Experience in wheelchair opens eyes to access concerns

Patrick Ryley points out deficiencies at public facilities, stirs debate on pride crosswalk

Five months in a wheelchair gave Patrick Ryley some insight as to how Salmon Arm might improve access at its public facilities.

That insight brought Ryley to Monday’s city council meeting.

“I was in a wheel chair, I was in leg casts, the entire duration was about five months,” commented the Salmon Arm radio DJ during his presentation to council. “That didn’t stop me from travelling around Salmon Arm.”

“First off I’ll start off with a challenge to council, and that’s from some of our seniors, requesting that any of you spend a day in a wheelchair or a day in a scooter, motoring around Salmon Arm because it will enlighten you in every way.”

Ryley then provided recommendations revolving around deficiencies he encountered at the city’s recreation centre and arena.

At Shaw Centre, Ryley noted how there are handicap doors on the south end, while on the north end, near Hucul Pond, there’s a ramp but no handicap doors. Furthermore, he said the existing handicap doors are not always open when the arena or Hucul Pond are in use.

It’s a similar situation at the recreation centre, where he said there’s a handicap door at the pool entry but not by the gym, and events in the gym often extend beyond pool hours.

“Considering the age demo(graphic) that we do host in Salmon Arm, certainly it’s a retirement community… I just feel that anywhere we can cut a curb or put in a handicap door, it’s just responsible management of those venues.”

Ryley also voiced his opinion on the city’s proposed pride rainbow-painted crosswalk, to be situated at the 5th Street SW and 5th Avenue SW intersection, between the skate park and the former Roots & Blues office that now serves as a community church.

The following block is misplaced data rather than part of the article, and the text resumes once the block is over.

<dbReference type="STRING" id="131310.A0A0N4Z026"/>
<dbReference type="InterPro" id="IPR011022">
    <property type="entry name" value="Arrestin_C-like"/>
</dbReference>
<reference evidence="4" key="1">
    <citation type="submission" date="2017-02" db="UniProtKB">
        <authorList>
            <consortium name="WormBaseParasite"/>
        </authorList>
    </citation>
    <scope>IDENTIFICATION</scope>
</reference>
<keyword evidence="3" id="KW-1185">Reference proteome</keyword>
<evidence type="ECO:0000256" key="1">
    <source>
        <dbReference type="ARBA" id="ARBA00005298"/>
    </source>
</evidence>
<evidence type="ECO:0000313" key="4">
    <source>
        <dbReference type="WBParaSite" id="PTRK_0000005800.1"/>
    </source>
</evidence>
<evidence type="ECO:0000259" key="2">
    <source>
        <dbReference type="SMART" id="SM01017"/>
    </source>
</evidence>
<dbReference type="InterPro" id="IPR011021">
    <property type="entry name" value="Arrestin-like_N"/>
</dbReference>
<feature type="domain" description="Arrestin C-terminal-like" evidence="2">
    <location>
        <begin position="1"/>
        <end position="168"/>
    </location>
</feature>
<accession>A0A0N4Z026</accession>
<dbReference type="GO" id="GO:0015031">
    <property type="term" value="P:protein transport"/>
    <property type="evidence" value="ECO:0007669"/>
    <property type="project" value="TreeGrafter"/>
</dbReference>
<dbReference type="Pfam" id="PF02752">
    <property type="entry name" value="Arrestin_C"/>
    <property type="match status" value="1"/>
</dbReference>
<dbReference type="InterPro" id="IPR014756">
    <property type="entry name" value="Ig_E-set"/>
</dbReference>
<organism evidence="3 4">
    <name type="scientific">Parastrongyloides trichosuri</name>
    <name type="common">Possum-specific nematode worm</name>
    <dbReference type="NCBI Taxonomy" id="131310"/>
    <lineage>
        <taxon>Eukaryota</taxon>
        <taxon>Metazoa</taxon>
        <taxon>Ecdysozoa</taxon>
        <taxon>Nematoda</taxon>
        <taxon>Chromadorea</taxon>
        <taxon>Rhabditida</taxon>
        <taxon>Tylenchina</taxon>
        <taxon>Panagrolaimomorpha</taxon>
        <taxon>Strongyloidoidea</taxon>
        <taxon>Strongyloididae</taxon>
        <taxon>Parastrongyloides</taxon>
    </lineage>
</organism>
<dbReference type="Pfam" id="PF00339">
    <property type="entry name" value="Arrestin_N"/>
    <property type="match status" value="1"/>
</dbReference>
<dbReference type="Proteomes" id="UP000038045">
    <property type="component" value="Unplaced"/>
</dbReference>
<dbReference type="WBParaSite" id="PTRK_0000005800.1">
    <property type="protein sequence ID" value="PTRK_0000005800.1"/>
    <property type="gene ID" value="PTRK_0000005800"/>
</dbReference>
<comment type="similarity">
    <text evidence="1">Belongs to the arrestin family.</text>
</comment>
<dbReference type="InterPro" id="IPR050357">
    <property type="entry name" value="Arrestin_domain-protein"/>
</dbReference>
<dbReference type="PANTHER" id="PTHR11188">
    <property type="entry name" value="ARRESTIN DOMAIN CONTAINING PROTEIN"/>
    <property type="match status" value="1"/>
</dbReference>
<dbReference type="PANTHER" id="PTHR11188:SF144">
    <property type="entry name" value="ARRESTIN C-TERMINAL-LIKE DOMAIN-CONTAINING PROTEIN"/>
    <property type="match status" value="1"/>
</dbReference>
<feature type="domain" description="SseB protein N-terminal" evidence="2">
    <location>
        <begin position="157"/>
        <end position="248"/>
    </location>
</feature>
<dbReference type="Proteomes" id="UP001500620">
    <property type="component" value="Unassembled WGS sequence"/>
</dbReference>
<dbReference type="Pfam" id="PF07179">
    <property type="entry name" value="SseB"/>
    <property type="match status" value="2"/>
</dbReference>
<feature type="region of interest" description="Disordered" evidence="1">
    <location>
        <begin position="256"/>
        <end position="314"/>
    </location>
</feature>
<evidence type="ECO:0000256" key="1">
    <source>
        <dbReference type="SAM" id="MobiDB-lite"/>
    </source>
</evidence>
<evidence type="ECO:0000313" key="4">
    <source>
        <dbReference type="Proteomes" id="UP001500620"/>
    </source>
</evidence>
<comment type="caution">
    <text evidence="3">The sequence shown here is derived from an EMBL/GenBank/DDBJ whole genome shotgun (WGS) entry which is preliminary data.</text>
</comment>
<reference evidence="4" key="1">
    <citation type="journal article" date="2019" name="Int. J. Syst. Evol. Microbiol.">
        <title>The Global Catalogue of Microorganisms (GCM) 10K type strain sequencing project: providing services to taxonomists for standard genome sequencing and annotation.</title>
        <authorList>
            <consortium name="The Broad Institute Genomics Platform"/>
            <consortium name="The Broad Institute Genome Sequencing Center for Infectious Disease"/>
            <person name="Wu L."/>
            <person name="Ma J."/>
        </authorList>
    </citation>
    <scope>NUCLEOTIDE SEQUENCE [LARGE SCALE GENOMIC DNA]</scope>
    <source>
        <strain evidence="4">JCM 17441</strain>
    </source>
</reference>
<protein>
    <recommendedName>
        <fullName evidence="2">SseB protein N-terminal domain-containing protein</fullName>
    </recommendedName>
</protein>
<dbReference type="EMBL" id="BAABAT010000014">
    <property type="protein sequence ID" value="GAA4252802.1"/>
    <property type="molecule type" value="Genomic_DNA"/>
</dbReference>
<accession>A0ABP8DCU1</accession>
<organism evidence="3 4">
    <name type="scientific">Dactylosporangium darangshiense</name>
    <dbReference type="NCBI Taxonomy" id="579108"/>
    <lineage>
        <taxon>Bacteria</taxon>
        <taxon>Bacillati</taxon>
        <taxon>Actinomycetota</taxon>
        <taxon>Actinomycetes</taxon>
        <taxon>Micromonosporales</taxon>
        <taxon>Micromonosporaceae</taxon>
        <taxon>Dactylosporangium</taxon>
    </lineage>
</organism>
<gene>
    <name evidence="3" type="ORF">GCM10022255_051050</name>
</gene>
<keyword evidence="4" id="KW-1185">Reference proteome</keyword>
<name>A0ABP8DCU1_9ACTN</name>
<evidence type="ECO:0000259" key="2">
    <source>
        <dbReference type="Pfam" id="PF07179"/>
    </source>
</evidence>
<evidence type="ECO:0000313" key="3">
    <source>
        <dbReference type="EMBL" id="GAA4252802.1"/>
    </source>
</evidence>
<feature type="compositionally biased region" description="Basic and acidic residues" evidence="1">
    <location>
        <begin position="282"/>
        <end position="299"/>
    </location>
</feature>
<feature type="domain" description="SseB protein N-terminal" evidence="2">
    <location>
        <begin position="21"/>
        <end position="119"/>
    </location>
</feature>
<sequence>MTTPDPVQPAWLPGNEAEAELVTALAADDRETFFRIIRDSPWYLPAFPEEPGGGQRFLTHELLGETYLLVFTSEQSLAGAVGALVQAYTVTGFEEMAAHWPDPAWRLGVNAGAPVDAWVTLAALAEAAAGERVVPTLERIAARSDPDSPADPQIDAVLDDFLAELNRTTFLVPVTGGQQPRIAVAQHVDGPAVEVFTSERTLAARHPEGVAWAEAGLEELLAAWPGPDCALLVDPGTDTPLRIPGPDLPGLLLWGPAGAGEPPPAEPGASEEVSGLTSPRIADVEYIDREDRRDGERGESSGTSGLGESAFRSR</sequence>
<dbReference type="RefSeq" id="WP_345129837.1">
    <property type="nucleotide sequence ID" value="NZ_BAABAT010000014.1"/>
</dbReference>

RELATED: Salmon Arm council approves rainbow crosswalk

“Although I personally have no issue with religion and have come full circle on my own path, it is certainly a trigger for many,” said Ryley, suggesting, instead, that the crosswalk be placed along 5th Avenue SW, between the north and south fairgrounds gates.

He stressed a crosswalk is needed there regardless.

“Even when there’s not big festivals… there is often just staff going back and forth across with tractors and cultural stuff, often when they’re doing equine things you’ve got all kinds of people coming in, actually staying on the grounds or both sides of the grounds,” said Ryley.

Coun. Kevin Flynn was open to moving the crosswalk, but argued it might serve the public better if placed where it would see year-round use, such as between the Blackburn Park playground and the city’s unofficial dog park.

“I respect your opinion,” replied Ryley, “I wouldn’t want to see a pride sidewalk to the dog park, personally.”

Asked for his thoughts on the pride sidewalk as a way of extending an olive branch, Ryley explained how for some in the LGBTQ community, the church remains a symbolic trigger.

“You must go back to the fact that the pride sidewalk did come from an organization and in that organization, a group of people, there are triggers, although it might not mean anything to you, to someone else, the symbol of the church means, that’s what got me kicked out of my house, that’s what raped me for 10 years, that’s what caused a lot of dilemma in my life,” said Ryley. “That’s what ostracized me from my small town, that’s what made… me leave my small town.”

Council thanked Ryley for his input, and agreed to refer suggestions regarding the pride crosswalk to the city’s traffic and safety committee.

After the meeting, on his Facebook page, Ryley posted, “I must admit the most beautiful part about living in Salmon Arm is that we are debating where the pride sidewalk should go, and not bickering about why as some other communities in British Columbia have done. Our small city is world class, and it’s refreshing to see the current council appreciates that.”


@SalmonArm
lachlan@saobserver.net

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